Salford based experimental-pop duo Hyperdawn certainly know how to think outside the box! They perform their live shows with the aid of modified keyboards, vocals and reel-to-reel tape looping, which certainly makes for an absorbing night out.
In February the duo, which consists of Vitalija Glovackyte and Michael Cutting, will be touring the UK on a select six date bash, which will be starting near their home in Manchester on the 8th, and then heading off to Liverpool and Oxford, before arriving here in Brighton on 15th February. After which they will be whisking off to Edinburgh and London.
They are touring in support of their recent ‘Bleach’ album, that hit the streets on 18th October. Check out this release and the others on their Bandcamp page HERE.
Hyperdawn will be appearing at the popular Rose Hill Arts Hub, which is located between London Road and Ditchling Road in Brighton on Saturday 15th February. They will be supported by Johanna Bramli. https://www.facebook.com/johannabramli/
Michael and Vitalija have steadily developed a distinctive voice as Hyperdawn, forging modified keyboards, homemade instruments and reel to reel tape recorders. Their debut album ‘Bleach’ takes their physical, process-based aesthetic with imperfections of warped tape and faltering hardware and pushes it towards the boundaries of pop music.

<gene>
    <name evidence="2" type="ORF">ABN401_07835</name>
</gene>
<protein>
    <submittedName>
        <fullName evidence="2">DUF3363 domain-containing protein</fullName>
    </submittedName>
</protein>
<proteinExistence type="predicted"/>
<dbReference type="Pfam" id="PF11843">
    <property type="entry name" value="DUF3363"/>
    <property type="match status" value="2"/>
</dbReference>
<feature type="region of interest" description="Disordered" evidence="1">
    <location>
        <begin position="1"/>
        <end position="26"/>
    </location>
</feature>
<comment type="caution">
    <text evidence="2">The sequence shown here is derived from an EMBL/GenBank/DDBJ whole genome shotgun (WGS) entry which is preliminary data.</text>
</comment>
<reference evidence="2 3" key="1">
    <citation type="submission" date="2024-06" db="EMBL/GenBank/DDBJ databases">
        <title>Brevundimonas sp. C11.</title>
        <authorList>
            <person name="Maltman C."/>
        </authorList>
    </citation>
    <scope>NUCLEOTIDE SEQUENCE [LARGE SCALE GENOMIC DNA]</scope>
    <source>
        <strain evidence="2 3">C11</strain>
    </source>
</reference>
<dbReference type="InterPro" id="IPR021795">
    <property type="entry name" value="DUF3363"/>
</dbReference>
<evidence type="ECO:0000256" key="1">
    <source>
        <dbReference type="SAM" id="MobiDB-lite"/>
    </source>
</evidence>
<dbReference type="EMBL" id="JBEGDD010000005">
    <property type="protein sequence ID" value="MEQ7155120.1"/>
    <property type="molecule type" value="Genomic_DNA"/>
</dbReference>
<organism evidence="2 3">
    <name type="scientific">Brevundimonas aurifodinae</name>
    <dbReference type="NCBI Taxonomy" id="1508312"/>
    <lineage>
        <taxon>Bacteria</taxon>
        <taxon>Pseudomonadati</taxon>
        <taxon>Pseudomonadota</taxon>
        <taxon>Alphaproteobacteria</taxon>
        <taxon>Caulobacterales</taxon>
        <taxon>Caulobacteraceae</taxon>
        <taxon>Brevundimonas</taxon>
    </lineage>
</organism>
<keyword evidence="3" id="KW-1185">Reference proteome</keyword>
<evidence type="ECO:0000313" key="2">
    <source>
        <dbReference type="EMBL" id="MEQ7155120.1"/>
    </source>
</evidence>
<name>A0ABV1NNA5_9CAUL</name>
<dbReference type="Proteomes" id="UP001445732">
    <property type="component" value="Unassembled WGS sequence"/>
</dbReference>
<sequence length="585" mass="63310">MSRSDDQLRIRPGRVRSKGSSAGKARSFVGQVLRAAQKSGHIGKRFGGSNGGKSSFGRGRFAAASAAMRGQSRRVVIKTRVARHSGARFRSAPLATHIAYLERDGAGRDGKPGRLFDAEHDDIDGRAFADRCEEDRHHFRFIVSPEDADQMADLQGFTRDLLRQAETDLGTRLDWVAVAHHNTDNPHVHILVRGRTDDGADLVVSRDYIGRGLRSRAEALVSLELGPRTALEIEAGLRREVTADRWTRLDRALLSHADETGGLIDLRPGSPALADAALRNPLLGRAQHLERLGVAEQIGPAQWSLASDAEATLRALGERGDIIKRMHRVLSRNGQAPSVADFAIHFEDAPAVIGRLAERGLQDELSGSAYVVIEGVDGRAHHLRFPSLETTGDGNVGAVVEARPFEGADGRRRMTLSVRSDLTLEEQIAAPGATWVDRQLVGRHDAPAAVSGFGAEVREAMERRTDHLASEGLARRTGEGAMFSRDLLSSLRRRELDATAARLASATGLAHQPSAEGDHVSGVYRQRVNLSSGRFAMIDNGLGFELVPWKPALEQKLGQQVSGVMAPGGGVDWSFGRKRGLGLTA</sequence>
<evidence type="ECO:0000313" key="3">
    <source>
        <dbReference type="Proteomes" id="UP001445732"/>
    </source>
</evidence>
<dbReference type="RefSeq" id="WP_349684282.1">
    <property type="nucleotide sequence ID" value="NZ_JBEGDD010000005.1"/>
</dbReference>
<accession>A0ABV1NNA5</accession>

Hints of verse-chorus structures are now apparent with the use of Vitalija’s voice as an essential introduction, giving the duo’s rough grained instrumentals a new level of poignancy.
While the reel to reel machines provide the album’s characteristic sound, this isn’t music for the analogue purist. Digital processes have their place here, countering the warmth of valve amplifiers with glitchy pitch-bending effects, matching un-quantised tape loops with high frame-rate playback. ‘Bleach’ displays a delicate balance between new and old, skeletal and substantial, rigour and recklessness. The result is a broken pop music borne out of hours of improvisations and experimentation that feels at once completely foreign and entirely familiar. Ambiguous textures and structures are contextualised by Vitalija’s confident vocal delivery. Beats are left off-kilter, intonation is approximate, while clicks and pops protrude over decaying instrumentals, suggesting music that is already disintegrating in time.
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